Music, Mind, Movement – Summer Course in London

Music, Mind and Movement is the theme of an exciting five-day taking place in London this Summer, led by Lucinda Mackworth-Young.

Lucinda is known to many readers as the Course Director for the EPTA Piano Teacher’s Course, and as the author of the classic Tuning In: Practical Psychology for Musicians and Piano by Ear – about which I wrote in my review here:

“Perhaps the most genuinely useful and important piano education resource published in a while, “Piano by Ear” is an absolutely essential purchase for every pianist. Be sure to get yourself a copy and dig in – you won’t regret it!”

The course will no doubt draw on the varied expertise evident in both those publications. Here’s more information about the course…

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Women Composers, Piano Exams, and the Quest for Balance

When I published David Duncan’s guest article Women Composers and Grade Exams I really hoped that it would promote a healthy debate about a really important issue, and I am pleased that it has done so.

While I don’t generally comment on Guest Posts, on this occasion I would like to add a few thoughts. And I must begin by applauding David Duncan and his colleagues at LCM for their determination to address an imbalance. David makes a valuable contribution to the discussion, and I believe his efforts at LCM deserve our support and enthusiasm.

My hope is that by including far more works by women composers, their forthcoming piano  syllabus will be an eye-opener, in which unjustly neglected works will receive the greater exposure they deserve.

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ABRSM’s Theory rethink: a step in the right direction?

ABRSM surprised the teaching world this week with an email announcement detailing significant changes they plan to make to their Theory of Music Grades 1-5 examinations, from January 2018.

In this post I will explain the changes ABRSM are planning, assess reaction from teachers online, and share my own views, particularly in the context of my previous writings on this topic.

So let’s start by looking at exactly what ABRSM are planning to change.

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How much musical baggage do you carry?

Guest Post by Roberta Wolff

One of the things I love about teaching is hitting upon that perfect explanation, aural, visual or verbal, which offers immediate clarity. Sometimes the answer comes after much reflection and thought and sometimes it seems to hit, apparently, from nowhere.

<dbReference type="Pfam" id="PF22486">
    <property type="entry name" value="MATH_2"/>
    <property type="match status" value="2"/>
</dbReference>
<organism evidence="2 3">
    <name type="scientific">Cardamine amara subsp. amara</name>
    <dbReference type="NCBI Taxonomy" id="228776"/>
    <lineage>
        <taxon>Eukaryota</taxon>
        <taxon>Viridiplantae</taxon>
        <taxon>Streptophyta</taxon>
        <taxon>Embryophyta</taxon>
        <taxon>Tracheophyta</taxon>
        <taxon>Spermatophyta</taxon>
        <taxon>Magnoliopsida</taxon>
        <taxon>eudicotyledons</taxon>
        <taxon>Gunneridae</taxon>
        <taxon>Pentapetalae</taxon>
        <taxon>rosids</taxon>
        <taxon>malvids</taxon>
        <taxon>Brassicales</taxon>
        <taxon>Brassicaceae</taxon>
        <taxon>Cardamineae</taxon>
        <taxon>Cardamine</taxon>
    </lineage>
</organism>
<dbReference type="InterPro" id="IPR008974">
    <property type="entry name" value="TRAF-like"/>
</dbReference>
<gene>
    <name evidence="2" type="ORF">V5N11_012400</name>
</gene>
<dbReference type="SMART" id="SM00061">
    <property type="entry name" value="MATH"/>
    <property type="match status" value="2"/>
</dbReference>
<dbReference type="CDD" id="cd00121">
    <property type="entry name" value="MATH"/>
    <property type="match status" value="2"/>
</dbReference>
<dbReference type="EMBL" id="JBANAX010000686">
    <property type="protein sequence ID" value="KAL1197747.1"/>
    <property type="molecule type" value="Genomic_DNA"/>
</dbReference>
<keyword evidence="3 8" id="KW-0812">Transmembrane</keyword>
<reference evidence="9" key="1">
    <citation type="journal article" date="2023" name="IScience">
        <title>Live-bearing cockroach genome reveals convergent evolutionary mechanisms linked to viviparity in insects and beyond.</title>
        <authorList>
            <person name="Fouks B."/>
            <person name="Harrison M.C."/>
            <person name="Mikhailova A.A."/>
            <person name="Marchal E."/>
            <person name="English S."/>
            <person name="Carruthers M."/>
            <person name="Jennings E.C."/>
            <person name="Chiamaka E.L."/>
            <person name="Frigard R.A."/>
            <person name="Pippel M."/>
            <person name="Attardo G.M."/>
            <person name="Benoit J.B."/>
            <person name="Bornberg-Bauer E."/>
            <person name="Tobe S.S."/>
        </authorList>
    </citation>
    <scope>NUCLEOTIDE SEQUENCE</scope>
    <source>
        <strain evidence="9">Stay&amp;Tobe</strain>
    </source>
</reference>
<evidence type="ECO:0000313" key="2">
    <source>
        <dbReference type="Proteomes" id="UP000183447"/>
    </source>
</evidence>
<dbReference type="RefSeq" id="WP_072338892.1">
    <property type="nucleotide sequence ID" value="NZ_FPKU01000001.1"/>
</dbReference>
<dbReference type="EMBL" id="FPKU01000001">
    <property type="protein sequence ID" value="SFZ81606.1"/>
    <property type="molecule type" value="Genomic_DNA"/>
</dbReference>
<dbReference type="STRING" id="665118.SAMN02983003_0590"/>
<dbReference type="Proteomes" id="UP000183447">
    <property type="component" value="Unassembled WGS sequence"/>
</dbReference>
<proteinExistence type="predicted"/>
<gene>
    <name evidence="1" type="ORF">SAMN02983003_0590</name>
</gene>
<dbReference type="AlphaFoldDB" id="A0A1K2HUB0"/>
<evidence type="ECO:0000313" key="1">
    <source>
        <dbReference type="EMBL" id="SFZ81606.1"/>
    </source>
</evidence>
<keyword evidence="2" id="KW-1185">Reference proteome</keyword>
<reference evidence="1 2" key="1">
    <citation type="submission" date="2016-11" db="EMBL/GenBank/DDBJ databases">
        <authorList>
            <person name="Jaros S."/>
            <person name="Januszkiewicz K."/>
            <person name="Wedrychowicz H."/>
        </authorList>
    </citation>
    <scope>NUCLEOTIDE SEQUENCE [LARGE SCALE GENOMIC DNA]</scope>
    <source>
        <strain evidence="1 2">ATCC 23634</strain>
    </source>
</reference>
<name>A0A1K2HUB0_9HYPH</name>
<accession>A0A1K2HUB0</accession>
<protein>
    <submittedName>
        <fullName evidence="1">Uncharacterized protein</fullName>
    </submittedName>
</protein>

This is what happened recently with an adult student. After a strong start to her piece she began scrambling, reacting to the notes on the score rather than working with control. I pointed out that to keep playing at her current speed would be to create musical baggage.

This was the first time I had used the term, but her comprehension was immediate simply because she already understood the common phrase, emotional baggage. The idea of musical baggage resonated with her and so has proven to be a simple but powerful aid to her practice.

Naturally, I developed the idea so it could benefit more than just one student.

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ABRSM’s Michael Elliott: The Pianodao Interview

An Interview with Michael Elliott, Chief Executive, ABRSM

I am hugely grateful to Michael Elliott, Chief Executive of ABRSM, for giving up his time to take part in this interview. At his suggestion, the questions were crowd-sourced prior to the interview.

As well as the many questions raised on the Pianodao site here, I received several via email and have included topics raised on the Piano Network UK forum.

So far as possible I will include reader questions word for word, but I have streamlined the recurring themes which cropped up.

And many of the questions asked were very probing – so get comfortable and prepare for an in-depth and revealing read! …

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What Can You Play?

One of the major stumbling blocks for players is that we too often feel that we are struggling, making little progress, and perhaps just haven’t got what it takes to become a “good player” (however we define what that even is!).

To enjoy playing an instrument, we need to move beyond this negative self-talk. And I suggest that one of the most easy and powerful ways we can all achieve this is to adjust the balance between working and playing during our personal piano time.

Continue reading What Can You Play?